Thursday, October 26, 2017

Habitual Hello's

I'm a habitual hi-er.

Hi There.
Hows it going?
Oh, hey.
Oh, hi!

This "hi" habit has led to the following short-list:

1.  Some amazing stories.

2.  Some exhausting exchanges.

But, I can't HELP it.  Truly!  I'm sure this habit is heavily influenced by my parents who can barely walk by a human, let alone a common, domestic animal and not stop to recognize it as living being, acknowledge it profusely, and get into a conversation of some sort.

It's our way of saying, "I see you."  Each and every one of you living beings in this animal kingdom.  We are people-people.  We love people!  What we're really talking about is humans being positive and all inclusive with one another.  This is what my parents instilled in me:  It should be the norm to look at each person and think, "I see you, you are important, you are noticed.  You. Are. Here. Too."

I happen to be in Downtown LA most days, my studio is right off skid row, and I can't ignore even the most intense person walking by me:  They're clearly down on their luck and not at all in the same headspace as me, yet I can't help but look at them as I am walking by and if eye contact is made, my mouth instantly forms and emits the sound for "Hi!"  Often, a "how's it going?" tagged on the end of that, as well.  It doesn't always go over well, but it also rarely goes bad and it usually just lifts someone's spirits, which is my aim.  For those rare times it does go bad, I am always surprised.  RK, as my loving partner and protector, is always surprised at my surprise and usually has to talk me down from this as he continues to wonder why I do it so often.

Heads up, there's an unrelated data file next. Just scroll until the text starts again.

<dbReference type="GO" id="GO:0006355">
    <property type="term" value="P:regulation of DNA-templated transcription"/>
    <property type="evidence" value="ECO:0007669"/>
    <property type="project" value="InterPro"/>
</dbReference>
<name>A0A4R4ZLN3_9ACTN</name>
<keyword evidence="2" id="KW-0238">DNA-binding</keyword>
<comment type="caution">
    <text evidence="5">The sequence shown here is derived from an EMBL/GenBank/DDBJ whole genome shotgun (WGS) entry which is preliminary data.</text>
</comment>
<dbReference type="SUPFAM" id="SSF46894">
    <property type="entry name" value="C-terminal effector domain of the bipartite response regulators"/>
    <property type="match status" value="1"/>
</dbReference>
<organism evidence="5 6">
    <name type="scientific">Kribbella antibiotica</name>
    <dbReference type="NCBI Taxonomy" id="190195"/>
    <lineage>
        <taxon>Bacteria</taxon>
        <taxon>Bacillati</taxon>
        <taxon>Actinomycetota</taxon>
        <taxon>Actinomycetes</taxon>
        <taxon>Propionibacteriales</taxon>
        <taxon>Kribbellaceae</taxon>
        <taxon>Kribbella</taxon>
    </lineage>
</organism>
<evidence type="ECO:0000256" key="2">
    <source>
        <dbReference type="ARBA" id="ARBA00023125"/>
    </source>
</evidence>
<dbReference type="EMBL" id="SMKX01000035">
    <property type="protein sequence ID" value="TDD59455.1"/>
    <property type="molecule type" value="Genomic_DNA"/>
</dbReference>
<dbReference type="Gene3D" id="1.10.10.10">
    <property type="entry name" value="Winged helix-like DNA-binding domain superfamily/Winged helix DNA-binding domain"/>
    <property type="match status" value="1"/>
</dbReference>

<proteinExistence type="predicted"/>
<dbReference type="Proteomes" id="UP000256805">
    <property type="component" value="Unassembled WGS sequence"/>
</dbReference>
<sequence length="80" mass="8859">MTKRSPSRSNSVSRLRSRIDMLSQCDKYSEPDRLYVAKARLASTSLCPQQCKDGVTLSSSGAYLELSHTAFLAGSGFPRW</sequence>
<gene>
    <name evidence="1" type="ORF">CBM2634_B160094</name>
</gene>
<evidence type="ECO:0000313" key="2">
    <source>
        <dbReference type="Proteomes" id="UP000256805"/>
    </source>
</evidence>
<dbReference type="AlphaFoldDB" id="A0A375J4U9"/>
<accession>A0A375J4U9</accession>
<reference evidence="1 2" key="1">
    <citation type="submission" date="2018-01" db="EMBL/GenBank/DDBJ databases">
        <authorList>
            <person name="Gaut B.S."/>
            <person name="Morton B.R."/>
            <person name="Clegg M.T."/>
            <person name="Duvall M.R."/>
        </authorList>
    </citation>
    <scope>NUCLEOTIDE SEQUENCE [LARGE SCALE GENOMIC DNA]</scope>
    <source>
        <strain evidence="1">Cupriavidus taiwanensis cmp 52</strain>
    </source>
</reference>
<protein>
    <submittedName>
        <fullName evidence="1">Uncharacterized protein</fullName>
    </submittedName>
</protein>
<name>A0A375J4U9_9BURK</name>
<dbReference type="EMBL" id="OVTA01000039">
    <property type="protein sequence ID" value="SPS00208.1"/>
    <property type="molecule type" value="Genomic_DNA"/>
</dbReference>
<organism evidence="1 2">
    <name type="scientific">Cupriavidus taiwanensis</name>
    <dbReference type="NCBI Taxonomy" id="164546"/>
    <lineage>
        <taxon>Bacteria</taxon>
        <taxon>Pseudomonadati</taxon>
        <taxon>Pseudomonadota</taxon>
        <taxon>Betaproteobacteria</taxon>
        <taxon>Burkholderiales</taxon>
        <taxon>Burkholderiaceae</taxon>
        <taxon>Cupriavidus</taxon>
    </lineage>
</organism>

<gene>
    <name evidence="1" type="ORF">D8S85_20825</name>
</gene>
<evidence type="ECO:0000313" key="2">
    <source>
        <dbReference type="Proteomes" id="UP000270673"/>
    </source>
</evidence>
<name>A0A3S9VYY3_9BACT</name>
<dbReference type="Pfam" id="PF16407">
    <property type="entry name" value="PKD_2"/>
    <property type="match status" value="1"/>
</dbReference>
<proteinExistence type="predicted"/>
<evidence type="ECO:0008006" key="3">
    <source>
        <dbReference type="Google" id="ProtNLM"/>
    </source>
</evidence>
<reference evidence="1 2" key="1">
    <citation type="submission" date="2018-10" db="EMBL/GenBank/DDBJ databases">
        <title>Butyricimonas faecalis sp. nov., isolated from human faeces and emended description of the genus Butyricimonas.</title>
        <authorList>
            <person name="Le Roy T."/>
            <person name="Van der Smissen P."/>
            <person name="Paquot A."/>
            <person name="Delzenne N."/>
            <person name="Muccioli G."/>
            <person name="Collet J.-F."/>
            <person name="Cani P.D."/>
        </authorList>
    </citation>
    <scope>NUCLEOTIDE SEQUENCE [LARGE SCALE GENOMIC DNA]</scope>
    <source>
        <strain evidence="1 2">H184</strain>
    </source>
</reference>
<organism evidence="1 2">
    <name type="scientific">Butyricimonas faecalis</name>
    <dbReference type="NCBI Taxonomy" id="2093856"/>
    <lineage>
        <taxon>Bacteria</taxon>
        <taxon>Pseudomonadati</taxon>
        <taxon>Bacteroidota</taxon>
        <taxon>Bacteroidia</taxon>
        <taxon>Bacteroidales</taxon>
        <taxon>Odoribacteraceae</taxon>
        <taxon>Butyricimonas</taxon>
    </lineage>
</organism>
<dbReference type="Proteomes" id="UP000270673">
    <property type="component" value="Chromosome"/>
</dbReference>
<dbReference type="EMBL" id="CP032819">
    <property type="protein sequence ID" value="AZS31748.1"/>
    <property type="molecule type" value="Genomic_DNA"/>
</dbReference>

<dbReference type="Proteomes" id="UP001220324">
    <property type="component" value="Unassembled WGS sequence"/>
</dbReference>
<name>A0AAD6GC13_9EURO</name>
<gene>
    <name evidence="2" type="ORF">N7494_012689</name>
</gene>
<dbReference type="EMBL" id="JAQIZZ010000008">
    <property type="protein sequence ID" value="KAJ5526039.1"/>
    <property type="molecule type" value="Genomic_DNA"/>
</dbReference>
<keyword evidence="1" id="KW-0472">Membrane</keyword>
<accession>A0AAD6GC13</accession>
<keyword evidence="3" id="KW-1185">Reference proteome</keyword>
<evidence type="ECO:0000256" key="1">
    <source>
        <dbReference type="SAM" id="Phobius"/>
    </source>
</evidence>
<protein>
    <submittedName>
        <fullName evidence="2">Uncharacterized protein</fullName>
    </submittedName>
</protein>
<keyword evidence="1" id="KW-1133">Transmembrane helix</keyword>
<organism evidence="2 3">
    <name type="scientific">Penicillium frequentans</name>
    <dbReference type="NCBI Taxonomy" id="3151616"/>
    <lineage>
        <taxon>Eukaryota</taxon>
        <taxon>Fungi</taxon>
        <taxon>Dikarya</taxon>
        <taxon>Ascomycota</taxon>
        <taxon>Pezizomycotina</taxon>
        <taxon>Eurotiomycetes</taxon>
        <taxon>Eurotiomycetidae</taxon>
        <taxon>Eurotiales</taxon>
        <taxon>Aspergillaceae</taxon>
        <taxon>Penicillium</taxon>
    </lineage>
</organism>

Apparently, I actually invite further engagement when I make eye contact...
I suppose I do.
I didn't even know I was doing it.
It's automatic.
It's almost impossible for me to walk by people and dogs and babies and look down or look the other way.  I have to acknowledge each being.  I actually feel as if I'm being rude if I don't say hello to every single person I pass.  I am working on this.

But there is an ultimate reward: 
Many, many times that "hi" leads to things I'd never expected. 
I have had incredibly interesting conversations with people from all walks of life. 
It's gotten me into trouble almost never. 
It's gotten me numerous invites to places I might never have gone.
It's also gotten my phone number into some pretty random phones and filled my own contact list with a list of first names that just don't ring a bell anymore...
but, most definitely, the pros outweigh the cons.